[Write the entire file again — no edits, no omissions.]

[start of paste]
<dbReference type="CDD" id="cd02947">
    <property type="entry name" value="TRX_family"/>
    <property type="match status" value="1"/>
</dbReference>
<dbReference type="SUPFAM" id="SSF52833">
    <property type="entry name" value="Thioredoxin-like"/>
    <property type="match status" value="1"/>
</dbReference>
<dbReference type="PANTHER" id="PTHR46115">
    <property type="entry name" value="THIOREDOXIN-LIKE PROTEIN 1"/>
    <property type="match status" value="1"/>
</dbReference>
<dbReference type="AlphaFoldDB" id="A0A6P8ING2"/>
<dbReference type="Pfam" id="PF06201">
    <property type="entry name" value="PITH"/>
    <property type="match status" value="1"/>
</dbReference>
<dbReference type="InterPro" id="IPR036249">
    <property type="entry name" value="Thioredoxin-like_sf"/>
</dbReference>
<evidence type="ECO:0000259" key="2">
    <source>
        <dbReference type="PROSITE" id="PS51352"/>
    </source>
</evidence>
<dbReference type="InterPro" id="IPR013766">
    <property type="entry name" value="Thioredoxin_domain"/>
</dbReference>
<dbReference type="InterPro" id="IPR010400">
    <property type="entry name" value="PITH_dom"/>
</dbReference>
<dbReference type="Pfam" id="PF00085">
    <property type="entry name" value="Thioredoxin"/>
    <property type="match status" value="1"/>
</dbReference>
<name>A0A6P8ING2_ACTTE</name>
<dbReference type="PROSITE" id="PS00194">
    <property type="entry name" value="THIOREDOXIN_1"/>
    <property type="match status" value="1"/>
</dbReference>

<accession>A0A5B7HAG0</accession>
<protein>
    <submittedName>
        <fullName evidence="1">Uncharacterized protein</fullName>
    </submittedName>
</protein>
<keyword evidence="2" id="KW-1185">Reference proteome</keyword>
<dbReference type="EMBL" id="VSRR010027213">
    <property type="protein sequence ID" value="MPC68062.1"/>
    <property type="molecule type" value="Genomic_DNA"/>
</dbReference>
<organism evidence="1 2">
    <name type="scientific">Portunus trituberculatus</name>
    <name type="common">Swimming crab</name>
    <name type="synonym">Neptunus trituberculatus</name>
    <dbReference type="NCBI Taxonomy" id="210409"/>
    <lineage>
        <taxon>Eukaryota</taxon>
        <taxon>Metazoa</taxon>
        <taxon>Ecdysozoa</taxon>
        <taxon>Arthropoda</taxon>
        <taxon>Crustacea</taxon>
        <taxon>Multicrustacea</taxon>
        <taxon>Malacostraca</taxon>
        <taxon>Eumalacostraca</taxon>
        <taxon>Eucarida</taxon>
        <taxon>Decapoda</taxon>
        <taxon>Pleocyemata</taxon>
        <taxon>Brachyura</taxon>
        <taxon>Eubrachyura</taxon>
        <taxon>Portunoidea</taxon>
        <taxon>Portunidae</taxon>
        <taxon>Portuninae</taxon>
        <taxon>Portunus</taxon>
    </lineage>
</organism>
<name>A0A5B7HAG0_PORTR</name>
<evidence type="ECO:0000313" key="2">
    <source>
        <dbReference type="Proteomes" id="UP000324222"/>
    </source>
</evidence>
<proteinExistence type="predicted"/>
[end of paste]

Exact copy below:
<dbReference type="CDD" id="cd02947">
    <property type="entry name" value="TRX_family"/>
    <property type="match status" value="1"/>
</dbReference>
<dbReference type="SUPFAM" id="SSF52833">
    <property type="entry name" value="Thioredoxin-like"/>
    <property type="match status" value="1"/>
</dbReference>
<dbReference type="PANTHER" id="PTHR46115">
    <property type="entry name" value="THIOREDOXIN-LIKE PROTEIN 1"/>
    <property type="match status" value="1"/>
</dbReference>
<dbReference type="AlphaFoldDB" id="A0A6P8ING2"/>
<dbReference type="Pfam" id="PF06201">
    <property type="entry name" value="PITH"/>
    <property type="match status" value="1"/>
</dbReference>
<dbReference type="InterPro" id="IPR036249">
    <property type="entry name" value="Thioredoxin-like_sf"/>
</dbReference>
<evidence type="ECO:0000259" key="2">
    <source>
        <dbReference type="PROSITE" id="PS51352"/>
    </source>
</evidence>
<dbReference type="InterPro" id="IPR013766">
    <property type="entry name" value="Thioredoxin_domain"/>
</dbReference>
<dbReference type="InterPro" id="IPR010400">
    <property type="entry name" value="PITH_dom"/>
</dbReference>
<dbReference type="Pfam" id="PF00085">
    <property type="entry name" value="Thioredoxin"/>
    <property type="match status" value="1"/>
</dbReference>
<name>A0A6P8ING2_ACTTE</name>
<dbReference type="PROSITE" id="PS00194">
    <property type="entry name" value="THIOREDOXIN_1"/>
    <property type="match status" value="1"/>
</dbReference>

<accession>A0A5B7HAG0</accession>
<protein>
    <submittedName>
        <fullName evidence="1">Uncharacterized protein</fullName>
    </submittedName>
</protein>
<keyword evidence="2" id="KW-1185">Reference proteome</keyword>
<dbReference type="EMBL" id="VSRR010027213">
    <property type="protein sequence ID" value="MPC68062.1"/>
    <property type="molecule type" value="Genomic_DNA"/>
</dbReference>
<organism evidence="1 2">
    <name type="scientific">Portunus trituberculatus</name>
    <name type="common">Swimming crab</name>
    <name type="synonym">Neptunus trituberculatus</name>
    <dbReference type="NCBI Taxonomy" id="210409"/>
    <lineage>
        <taxon>Eukaryota</taxon>
        <taxon>Metazoa</taxon>
        <taxon>Ecdysozoa</taxon>
        <taxon>Arthropoda</taxon>
        <taxon>Crustacea</taxon>
        <taxon>Multicrustacea</taxon>
        <taxon>Malacostraca</taxon>
        <taxon>Eumalacostraca</taxon>
        <taxon>Eucarida</taxon>
        <taxon>Decapoda</taxon>
        <taxon>Pleocyemata</taxon>
        <taxon>Brachyura</taxon>
        <taxon>Eubrachyura</taxon>
        <taxon>Portunoidea</taxon>
        <taxon>Portunidae</taxon>
        <taxon>Portuninae</taxon>
        <taxon>Portunus</taxon>
    </lineage>
</organism>
<name>A0A5B7HAG0_PORTR</name>
<evidence type="ECO:0000313" key="2">
    <source>
        <dbReference type="Proteomes" id="UP000324222"/>
    </source>
</evidence>
<proteinExistence type="predicted"/>